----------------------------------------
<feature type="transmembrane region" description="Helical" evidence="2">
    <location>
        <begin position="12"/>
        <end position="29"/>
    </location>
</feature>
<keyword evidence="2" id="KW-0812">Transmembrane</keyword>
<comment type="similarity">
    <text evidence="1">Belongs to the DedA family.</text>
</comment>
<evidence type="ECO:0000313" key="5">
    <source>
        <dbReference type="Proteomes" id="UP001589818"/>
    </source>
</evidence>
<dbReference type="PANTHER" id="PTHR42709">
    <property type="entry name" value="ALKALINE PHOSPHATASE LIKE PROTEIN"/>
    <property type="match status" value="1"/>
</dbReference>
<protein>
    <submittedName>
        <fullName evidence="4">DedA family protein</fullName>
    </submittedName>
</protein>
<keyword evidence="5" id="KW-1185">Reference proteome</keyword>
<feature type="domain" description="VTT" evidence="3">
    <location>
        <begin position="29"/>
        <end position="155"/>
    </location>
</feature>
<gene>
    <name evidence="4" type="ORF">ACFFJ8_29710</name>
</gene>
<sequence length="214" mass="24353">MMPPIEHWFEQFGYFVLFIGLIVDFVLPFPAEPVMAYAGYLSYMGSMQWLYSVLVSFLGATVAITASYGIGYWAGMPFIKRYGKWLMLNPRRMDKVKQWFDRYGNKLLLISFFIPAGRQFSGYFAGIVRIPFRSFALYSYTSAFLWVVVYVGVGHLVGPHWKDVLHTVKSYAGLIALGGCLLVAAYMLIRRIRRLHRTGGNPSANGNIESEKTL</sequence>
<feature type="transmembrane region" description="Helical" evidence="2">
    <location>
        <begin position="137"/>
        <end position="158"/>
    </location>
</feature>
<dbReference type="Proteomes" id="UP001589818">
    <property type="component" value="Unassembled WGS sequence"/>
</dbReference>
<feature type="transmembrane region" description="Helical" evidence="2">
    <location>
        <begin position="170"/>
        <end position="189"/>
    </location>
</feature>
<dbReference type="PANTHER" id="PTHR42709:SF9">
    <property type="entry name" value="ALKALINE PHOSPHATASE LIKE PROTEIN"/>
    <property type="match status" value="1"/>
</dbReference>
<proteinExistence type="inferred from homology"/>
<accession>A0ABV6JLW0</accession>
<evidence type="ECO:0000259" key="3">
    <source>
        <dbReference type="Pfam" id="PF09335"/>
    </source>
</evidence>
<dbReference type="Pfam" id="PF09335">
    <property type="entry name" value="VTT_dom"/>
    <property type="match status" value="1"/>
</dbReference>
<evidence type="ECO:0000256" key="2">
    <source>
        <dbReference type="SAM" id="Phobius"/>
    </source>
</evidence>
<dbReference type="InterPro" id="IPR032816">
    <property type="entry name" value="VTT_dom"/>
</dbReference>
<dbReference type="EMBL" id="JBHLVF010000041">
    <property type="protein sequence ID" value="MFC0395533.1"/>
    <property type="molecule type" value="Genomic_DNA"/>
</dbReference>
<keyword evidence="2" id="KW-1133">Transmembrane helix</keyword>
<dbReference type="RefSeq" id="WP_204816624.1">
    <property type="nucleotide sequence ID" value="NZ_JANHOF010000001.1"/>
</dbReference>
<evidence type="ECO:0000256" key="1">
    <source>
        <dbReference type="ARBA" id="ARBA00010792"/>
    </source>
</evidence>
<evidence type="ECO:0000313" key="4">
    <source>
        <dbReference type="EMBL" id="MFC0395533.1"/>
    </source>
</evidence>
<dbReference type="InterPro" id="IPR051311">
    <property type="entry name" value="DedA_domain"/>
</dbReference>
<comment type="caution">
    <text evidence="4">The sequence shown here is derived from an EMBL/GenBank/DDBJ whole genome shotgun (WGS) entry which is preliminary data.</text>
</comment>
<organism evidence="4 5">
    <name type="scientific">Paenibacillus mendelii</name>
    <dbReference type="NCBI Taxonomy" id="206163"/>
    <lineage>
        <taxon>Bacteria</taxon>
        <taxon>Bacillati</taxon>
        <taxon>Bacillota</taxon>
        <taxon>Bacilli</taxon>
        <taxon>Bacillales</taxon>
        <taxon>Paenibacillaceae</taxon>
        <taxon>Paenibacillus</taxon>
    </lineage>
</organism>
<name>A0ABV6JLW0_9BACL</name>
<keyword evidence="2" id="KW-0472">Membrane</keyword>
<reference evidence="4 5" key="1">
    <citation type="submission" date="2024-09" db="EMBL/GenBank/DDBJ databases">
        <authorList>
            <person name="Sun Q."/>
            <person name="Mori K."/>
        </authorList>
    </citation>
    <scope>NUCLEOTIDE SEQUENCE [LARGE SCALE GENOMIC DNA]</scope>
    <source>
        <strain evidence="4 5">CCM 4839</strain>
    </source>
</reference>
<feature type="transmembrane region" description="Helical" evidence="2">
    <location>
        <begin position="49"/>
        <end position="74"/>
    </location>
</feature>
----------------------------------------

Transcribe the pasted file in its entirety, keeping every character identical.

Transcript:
<feature type="transmembrane region" description="Helical" evidence="2">
    <location>
        <begin position="12"/>
        <end position="29"/>
    </location>
</feature>
<keyword evidence="2" id="KW-0812">Transmembrane</keyword>
<comment type="similarity">
    <text evidence="1">Belongs to the DedA family.</text>
</comment>
<evidence type="ECO:0000313" key="5">
    <source>
        <dbReference type="Proteomes" id="UP001589818"/>
    </source>
</evidence>
<dbReference type="PANTHER" id="PTHR42709">
    <property type="entry name" value="ALKALINE PHOSPHATASE LIKE PROTEIN"/>
    <property type="match status" value="1"/>
</dbReference>
<protein>
    <submittedName>
        <fullName evidence="4">DedA family protein</fullName>
    </submittedName>
</protein>
<keyword evidence="5" id="KW-1185">Reference proteome</keyword>
<feature type="domain" description="VTT" evidence="3">
    <location>
        <begin position="29"/>
        <end position="155"/>
    </location>
</feature>
<gene>
    <name evidence="4" type="ORF">ACFFJ8_29710</name>
</gene>
<sequence length="214" mass="24353">MMPPIEHWFEQFGYFVLFIGLIVDFVLPFPAEPVMAYAGYLSYMGSMQWLYSVLVSFLGATVAITASYGIGYWAGMPFIKRYGKWLMLNPRRMDKVKQWFDRYGNKLLLISFFIPAGRQFSGYFAGIVRIPFRSFALYSYTSAFLWVVVYVGVGHLVGPHWKDVLHTVKSYAGLIALGGCLLVAAYMLIRRIRRLHRTGGNPSANGNIESEKTL</sequence>
<feature type="transmembrane region" description="Helical" evidence="2">
    <location>
        <begin position="137"/>
        <end position="158"/>
    </location>
</feature>
<dbReference type="Proteomes" id="UP001589818">
    <property type="component" value="Unassembled WGS sequence"/>
</dbReference>
<feature type="transmembrane region" description="Helical" evidence="2">
    <location>
        <begin position="170"/>
        <end position="189"/>
    </location>
</feature>
<dbReference type="PANTHER" id="PTHR42709:SF9">
    <property type="entry name" value="ALKALINE PHOSPHATASE LIKE PROTEIN"/>
    <property type="match status" value="1"/>
</dbReference>
<proteinExistence type="inferred from homology"/>
<accession>A0ABV6JLW0</accession>
<evidence type="ECO:0000259" key="3">
    <source>
        <dbReference type="Pfam" id="PF09335"/>
    </source>
</evidence>
<dbReference type="Pfam" id="PF09335">
    <property type="entry name" value="VTT_dom"/>
    <property type="match status" value="1"/>
</dbReference>
<evidence type="ECO:0000256" key="2">
    <source>
        <dbReference type="SAM" id="Phobius"/>
    </source>
</evidence>
<dbReference type="InterPro" id="IPR032816">
    <property type="entry name" value="VTT_dom"/>
</dbReference>
<dbReference type="EMBL" id="JBHLVF010000041">
    <property type="protein sequence ID" value="MFC0395533.1"/>
    <property type="molecule type" value="Genomic_DNA"/>
</dbReference>
<keyword evidence="2" id="KW-1133">Transmembrane helix</keyword>
<dbReference type="RefSeq" id="WP_204816624.1">
    <property type="nucleotide sequence ID" value="NZ_JANHOF010000001.1"/>
</dbReference>
<evidence type="ECO:0000256" key="1">
    <source>
        <dbReference type="ARBA" id="ARBA00010792"/>
    </source>
</evidence>
<evidence type="ECO:0000313" key="4">
    <source>
        <dbReference type="EMBL" id="MFC0395533.1"/>
    </source>
</evidence>
<dbReference type="InterPro" id="IPR051311">
    <property type="entry name" value="DedA_domain"/>
</dbReference>
<comment type="caution">
    <text evidence="4">The sequence shown here is derived from an EMBL/GenBank/DDBJ whole genome shotgun (WGS) entry which is preliminary data.</text>
</comment>
<organism evidence="4 5">
    <name type="scientific">Paenibacillus mendelii</name>
    <dbReference type="NCBI Taxonomy" id="206163"/>
    <lineage>
        <taxon>Bacteria</taxon>
        <taxon>Bacillati</taxon>
        <taxon>Bacillota</taxon>
        <taxon>Bacilli</taxon>
        <taxon>Bacillales</taxon>
        <taxon>Paenibacillaceae</taxon>
        <taxon>Paenibacillus</taxon>
    </lineage>
</organism>
<name>A0ABV6JLW0_9BACL</name>
<keyword evidence="2" id="KW-0472">Membrane</keyword>
<reference evidence="4 5" key="1">
    <citation type="submission" date="2024-09" db="EMBL/GenBank/DDBJ databases">
        <authorList>
            <person name="Sun Q."/>
            <person name="Mori K."/>
        </authorList>
    </citation>
    <scope>NUCLEOTIDE SEQUENCE [LARGE SCALE GENOMIC DNA]</scope>
    <source>
        <strain evidence="4 5">CCM 4839</strain>
    </source>
</reference>
<feature type="transmembrane region" description="Helical" evidence="2">
    <location>
        <begin position="49"/>
        <end position="74"/>
    </location>
</feature>